Panel Orders Audit of Stanford 9 Testing

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From Associated Press

Lawmakers decided Tuesday to audit an error-riddled statewide testing program that is at the heart of California’s school improvement efforts.

The audit ordered by the Joint Legislative Audit Committee will focus on how well state education officials have monitored the 2-year-old program, which gives standardized tests to 4.2-million public school students.

This year’s Standardized Testing and Reporting program, also known as the Stanford 9, was plagued with problems attributed to the testing company, Harcourt Educational Measurement of San Antonio.


Tests were delivered late to some school districts last winter, and scores were calculated incorrectly for 250,000 students fluent in English and for 44 districts with year-round schools.

The problems caused the state to delay until July 22 the release of all test scores, which by law should have been announced June 30.

Lawmakers want to examine the monitoring of test contracts by the State Board of Education and the state Department of Education “to assure we have a real definite chain of responsibility and accountability,” said Assemblyman Scott Wildman (D-Los Angeles).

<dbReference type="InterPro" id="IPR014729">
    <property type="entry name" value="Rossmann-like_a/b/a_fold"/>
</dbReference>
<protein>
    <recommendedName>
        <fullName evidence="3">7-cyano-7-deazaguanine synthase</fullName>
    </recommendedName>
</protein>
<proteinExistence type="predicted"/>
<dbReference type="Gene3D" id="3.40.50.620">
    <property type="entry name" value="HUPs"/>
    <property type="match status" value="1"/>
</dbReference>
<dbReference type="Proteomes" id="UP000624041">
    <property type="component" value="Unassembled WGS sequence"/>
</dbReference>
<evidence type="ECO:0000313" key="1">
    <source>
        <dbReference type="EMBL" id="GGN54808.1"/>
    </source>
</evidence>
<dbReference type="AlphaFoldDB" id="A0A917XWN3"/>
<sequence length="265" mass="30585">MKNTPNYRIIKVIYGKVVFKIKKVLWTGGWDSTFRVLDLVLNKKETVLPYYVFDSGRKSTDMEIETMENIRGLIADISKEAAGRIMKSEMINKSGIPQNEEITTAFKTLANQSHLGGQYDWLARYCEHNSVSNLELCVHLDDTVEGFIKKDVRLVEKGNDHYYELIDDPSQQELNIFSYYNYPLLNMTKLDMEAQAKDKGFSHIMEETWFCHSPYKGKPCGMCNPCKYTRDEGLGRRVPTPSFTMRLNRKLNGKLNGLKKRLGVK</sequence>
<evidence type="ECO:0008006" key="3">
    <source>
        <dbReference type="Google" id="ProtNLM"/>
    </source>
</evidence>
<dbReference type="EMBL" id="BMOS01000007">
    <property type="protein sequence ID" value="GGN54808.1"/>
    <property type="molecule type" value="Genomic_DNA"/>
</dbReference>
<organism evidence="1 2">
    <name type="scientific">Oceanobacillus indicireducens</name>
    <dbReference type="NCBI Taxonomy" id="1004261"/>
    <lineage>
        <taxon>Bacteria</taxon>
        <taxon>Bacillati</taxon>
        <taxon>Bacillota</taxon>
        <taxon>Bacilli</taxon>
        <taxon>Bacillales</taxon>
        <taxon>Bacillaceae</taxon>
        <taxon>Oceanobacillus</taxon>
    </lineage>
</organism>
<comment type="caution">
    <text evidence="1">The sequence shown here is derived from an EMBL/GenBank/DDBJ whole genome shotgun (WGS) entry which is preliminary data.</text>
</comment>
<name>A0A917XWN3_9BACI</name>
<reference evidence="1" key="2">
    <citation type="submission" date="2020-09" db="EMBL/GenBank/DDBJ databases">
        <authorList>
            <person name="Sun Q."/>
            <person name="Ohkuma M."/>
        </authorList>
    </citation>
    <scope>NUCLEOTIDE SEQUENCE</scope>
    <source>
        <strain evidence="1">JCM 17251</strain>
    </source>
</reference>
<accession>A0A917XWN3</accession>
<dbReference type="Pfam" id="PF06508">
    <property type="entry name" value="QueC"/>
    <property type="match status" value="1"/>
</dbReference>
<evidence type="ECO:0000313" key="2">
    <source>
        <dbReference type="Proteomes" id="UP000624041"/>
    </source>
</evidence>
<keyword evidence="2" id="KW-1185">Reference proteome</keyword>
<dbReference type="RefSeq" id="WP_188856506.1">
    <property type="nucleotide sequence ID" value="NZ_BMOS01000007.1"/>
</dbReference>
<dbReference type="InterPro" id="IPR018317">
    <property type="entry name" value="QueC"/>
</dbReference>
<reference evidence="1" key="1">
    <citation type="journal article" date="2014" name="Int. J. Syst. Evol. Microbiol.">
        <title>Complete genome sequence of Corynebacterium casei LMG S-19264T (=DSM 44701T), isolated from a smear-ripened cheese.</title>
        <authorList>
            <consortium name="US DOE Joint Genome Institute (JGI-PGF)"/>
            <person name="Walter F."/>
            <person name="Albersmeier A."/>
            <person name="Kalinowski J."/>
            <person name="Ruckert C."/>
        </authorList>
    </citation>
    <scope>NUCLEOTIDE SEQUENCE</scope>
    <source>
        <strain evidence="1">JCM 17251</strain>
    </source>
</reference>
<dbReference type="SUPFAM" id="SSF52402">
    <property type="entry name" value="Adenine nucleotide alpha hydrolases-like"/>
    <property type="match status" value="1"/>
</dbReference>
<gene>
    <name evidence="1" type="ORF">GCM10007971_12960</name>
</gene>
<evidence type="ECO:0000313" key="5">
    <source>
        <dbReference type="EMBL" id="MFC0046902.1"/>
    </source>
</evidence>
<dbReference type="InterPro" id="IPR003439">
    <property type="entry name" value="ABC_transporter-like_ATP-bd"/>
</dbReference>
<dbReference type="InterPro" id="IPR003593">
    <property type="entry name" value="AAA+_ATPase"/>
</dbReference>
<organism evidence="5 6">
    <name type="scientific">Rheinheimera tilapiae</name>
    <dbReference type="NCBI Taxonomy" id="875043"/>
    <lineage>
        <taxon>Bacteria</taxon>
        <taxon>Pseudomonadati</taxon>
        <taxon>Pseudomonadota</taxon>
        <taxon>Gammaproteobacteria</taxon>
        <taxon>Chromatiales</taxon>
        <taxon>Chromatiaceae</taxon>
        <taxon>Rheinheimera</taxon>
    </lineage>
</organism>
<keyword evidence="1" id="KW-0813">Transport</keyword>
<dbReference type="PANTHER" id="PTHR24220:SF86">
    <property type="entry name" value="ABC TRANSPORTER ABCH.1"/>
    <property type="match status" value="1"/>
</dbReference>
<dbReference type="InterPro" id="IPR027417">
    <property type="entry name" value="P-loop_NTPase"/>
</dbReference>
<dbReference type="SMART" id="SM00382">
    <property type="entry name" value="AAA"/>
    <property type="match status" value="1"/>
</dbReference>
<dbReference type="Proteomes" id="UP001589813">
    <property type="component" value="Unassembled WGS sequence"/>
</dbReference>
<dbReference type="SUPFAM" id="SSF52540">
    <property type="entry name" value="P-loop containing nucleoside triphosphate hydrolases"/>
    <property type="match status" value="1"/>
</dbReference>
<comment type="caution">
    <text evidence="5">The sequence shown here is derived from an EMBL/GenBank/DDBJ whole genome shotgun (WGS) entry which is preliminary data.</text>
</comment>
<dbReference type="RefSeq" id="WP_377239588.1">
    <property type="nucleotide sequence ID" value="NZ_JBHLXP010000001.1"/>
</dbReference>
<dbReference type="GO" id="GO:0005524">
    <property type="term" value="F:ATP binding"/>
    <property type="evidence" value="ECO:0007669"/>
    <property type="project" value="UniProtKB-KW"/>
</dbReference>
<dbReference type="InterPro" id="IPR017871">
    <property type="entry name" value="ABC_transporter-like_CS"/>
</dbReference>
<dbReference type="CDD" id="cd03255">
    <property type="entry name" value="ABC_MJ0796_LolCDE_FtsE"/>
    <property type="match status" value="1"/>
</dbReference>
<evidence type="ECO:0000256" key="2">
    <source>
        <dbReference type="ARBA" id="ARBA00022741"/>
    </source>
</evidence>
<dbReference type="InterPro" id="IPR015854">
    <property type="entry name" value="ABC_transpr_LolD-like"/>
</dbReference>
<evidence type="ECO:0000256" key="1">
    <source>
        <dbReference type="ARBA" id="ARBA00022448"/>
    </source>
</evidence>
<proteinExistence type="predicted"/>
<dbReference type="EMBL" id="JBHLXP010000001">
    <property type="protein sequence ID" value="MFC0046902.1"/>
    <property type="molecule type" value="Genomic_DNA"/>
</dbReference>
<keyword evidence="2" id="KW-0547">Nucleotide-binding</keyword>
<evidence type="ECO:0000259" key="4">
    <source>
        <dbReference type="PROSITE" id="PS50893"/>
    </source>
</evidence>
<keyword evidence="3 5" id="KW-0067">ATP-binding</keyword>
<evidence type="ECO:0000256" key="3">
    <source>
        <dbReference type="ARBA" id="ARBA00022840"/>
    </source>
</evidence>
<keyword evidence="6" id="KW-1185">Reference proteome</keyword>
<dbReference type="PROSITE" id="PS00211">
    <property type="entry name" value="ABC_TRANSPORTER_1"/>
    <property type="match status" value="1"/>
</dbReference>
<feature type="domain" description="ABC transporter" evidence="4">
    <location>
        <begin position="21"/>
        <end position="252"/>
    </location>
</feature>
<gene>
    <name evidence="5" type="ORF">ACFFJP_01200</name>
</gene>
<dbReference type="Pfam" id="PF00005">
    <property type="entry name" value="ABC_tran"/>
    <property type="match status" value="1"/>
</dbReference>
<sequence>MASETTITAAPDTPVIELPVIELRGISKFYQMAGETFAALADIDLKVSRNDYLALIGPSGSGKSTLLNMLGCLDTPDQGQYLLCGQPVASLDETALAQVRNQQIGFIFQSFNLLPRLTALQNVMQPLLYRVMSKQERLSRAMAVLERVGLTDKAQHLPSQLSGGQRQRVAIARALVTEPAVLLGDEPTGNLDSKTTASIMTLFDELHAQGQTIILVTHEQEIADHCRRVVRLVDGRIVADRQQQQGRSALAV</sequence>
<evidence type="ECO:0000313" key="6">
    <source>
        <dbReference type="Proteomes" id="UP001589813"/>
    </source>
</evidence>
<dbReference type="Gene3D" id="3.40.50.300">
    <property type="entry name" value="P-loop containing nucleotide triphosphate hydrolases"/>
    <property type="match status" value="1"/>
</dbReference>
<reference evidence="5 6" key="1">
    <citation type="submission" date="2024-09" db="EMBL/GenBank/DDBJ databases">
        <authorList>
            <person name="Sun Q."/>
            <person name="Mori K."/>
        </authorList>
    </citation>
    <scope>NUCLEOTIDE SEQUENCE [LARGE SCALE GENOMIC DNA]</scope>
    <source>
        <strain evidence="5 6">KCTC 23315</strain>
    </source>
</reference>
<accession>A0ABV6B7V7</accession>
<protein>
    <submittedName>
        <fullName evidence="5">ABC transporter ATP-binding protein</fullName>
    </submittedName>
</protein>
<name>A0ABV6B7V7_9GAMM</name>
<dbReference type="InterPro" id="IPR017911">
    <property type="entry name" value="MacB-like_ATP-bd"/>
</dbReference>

Chairman of the Joint Legislative Audit Committee and a former teacher, Wildman said that the audit would examine the performance of Harcourt, but that its main focus would lie elsewhere.

“This isn’t really an audit of Harcourt,” he said. “This is an audit of the state Department of Education and the State Board of Education and their implementation of the test.”

Wildman said the audit would also look at the board’s decision in 1997 to select Harcourt even though state Supt. of Public Instruction Delaine Eastin recommended another test.


The Board of Education reduced Harcourt’s payments by 5%, or $1.1 million, on Aug. 2.

Harcourt’s mistakes “detract from the respect and integrity that are vital to the program’s public and professional stature,” state board President Robert Trigg wrote in a letter to Wildman supporting the audit.

The committee voted 10 to 0 for the audit, which will not be completed until next year.

A pending bill is aimed at fixing some of the program’s problems.

The 1997 law that created the test required the testing company to sign separate contracts with 1,100 local school districts and deliver information by June 30, a deadline that Harcourt and state officials agree was too ambitious.

The bill would instead have the state sign a single contract with the testing company and give the firm and the state more time to check the data before making them public.